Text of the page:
Wolves as pets and working animals
Wolves are sometimes kept as exotic pets, and in some rarer occasions, as working animals. Although closely related to domesticated dogs, wolves do not show the same tractability as dogs in living alongside humans, and generally, a greater amount of effort is required in order to obtain the same amount of reliability. Wolves also need much more space than dogs, about 25 to 40 square kilometres (10 to 15 sq mi) so they can exercise.
Captive wolf puppies are usually taken from their mother at the age of 14 days, preferably no later than 21 days. Wolf pups require more socialisation than dog pups, and will typically stop responding to socialisation at the age of 19 days, as opposed to dogs which can still be socialised at the age of 16 weeks. For the first four months of their lives, wolf pups need to be kept isolated from adult canines, except for a few brief visits per week, in order for them to properly imprint on humans. Pups will typically develop behavioural abnormalities if raised without another member of their own kind. Because wolf milk contains more arginine than can be found in puppy milk substitutes, an arginine supplement is needed when feeding pups below the weaning age. Failure to do so can result in the pups developing cataracts.
Captive wolves are generally shy and avoid eye contact with humans other than their owner, as well as not listening to any commands made by any other humans. They usually vacate rooms or hide when a new person enters the establishment. Even seemingly friendly wolves need to be treated with caution, as captive wolves tend to view and treat people as other wolves, and will thus bite or dominate people in the same situation in which they would other wolves. Ordinary pet food is inadequate, as an adult wolf needs 1–2.5 kg (2–5 lbs) of meat daily along with bones, skin and fur to meet its nutritional requirements. Wolves may defend their food against people, and react violently to people trying to remove it. The exercise needs of a wolf exceed the average dog's demand. Because of this, captive wolves typically do not cope well in urban areas. Due to their talent at observational learning, adult captive wolves can quickly work out how to escape confinement, and require constant reinforcement by caretakers or owners, which makes raising wolves difficult for people who raise their pets in an even, rather than subordinate, environment.
Some pet wolves are euthanised or might be released into the wild where they are likely to starve or be killed by resident wolf packs in regions where they are still present. Abandoned or escaped captive wolves can be more destructive and pose a greater danger to humans and livestock than wild wolves, seeing as their habituation to humans causes them to lose their natural shyness. The Wolf of Gysinge is thought to have been one such animal. Keeping these animals at home can be a bad idea, as they are very destructive.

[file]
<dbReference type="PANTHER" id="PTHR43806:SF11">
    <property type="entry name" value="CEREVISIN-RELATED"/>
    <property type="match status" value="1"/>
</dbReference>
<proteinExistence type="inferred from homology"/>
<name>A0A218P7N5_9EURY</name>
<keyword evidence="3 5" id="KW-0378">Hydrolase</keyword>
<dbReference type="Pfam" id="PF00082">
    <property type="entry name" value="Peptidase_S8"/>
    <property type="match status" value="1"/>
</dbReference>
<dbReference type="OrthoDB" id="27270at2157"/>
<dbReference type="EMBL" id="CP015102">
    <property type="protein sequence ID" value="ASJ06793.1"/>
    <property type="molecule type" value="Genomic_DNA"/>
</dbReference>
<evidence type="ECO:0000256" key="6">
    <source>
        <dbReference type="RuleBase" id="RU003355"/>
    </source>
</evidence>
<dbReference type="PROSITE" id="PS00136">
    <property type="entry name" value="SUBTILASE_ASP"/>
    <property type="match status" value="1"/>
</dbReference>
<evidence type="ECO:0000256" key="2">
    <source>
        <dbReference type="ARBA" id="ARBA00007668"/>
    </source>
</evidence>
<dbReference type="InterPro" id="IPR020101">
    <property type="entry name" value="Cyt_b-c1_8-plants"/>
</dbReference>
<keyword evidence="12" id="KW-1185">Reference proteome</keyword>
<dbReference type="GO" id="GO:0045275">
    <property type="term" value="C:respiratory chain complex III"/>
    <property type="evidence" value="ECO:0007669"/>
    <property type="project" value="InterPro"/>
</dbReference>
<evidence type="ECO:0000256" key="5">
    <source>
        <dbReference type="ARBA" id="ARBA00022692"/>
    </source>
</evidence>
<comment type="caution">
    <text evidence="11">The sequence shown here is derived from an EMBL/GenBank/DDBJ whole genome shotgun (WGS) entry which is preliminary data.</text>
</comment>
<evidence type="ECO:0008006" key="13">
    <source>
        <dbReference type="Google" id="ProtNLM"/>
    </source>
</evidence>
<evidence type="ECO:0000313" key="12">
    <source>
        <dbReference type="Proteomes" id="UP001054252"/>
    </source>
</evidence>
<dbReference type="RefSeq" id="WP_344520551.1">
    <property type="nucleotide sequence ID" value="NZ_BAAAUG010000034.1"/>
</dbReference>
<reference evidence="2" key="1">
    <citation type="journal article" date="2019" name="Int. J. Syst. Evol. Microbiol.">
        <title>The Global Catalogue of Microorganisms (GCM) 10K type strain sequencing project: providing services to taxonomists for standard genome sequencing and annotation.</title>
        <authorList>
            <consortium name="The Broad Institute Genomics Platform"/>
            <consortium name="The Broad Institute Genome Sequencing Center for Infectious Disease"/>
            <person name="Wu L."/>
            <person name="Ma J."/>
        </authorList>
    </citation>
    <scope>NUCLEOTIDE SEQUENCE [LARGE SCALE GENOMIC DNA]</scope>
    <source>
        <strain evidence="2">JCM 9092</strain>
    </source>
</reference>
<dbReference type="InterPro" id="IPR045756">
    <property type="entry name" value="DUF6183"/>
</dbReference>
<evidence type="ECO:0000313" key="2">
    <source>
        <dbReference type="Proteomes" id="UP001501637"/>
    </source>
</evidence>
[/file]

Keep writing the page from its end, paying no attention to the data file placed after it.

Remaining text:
Though wolves are trainable, they lack the same degree of tractability seen in dogs. They are generally not as responsive as dogs to coercive techniques involving fear, aversion to stimuli, and force. Generally, far more work is required to obtain the same degree of reliability seen in most dogs. Even then, once a certain behavior has been repeated several times, wolves may get bored and ignore subsequent commands. Wolves are most responsive toward positive conditioning and rewards, though simple praise is not sufficient as in most dogs. Unlike dogs, wolves tend to respond more to hand signals than voice. Although they are more difficult to control than dogs, they can be easier to teach if the motivation exists.
Wolves are less suitable than dogs for working. Swedish wolf biologist Erik Zimen once tried to form a dog sled team composed entirely of wolves. The experiment failed as the wolves ignored most commands and were far more prone to fighting than sled dogs. North American purebred wolves and wolfdogs were used as experimental attack dogs by the South African Defence Force in Apartheid South Africa in an attempt to breed animals capable of tracking guerrillas. Because the wolves would not follow even basic commands, the experiment was abandoned. However, their sense of smell can rival that of established scent hounds. According to reports published in 2006, ongoing research at the Perm Institute of Internal Troops in Russia demonstrated that wolf/dog cross-breeds took 15–20 seconds to track down a target in training sessions, whereas ordinary police dogs took 3–4 minutes. Their success has led to plans to use them as police dogs for the Russian police.
American biologist, Stanley P. Young, described tame wolves as thus:
Generally speaking, on the basis of their experience, tame wolves are strictly "one-man dogs". They may be confiding and playful with the man who raised them, or even with his whole family, if fed and cared for by them, but they are suspicious and timid in the presence of strangers. They invariably retain certain reactions of wolf nature, as for instance, an incorrigible desire to kill chickens or other small livestock whenever opportunity arises.
Several hunters of the USFWS kept wolf pups as pets, with the best results occurring when they were caught just after their eyes began opening. In contrast, pups taken at 3–4 weeks of age proved unmanageable, with only one in 11 of such pups becoming tame, despite one month of eight hours per day of socialization with people. However, John James Audubon recorded an instance of a wolf being trained to hunt deer in Kentucky, and Henry Wharton Shoemaker published a similar account of settlers in western and central Pennsylvania using wolves as hunting dogs. Buffon wrote in his Natural History of tamed wolves in Persia being trained to perform dances and tricks.
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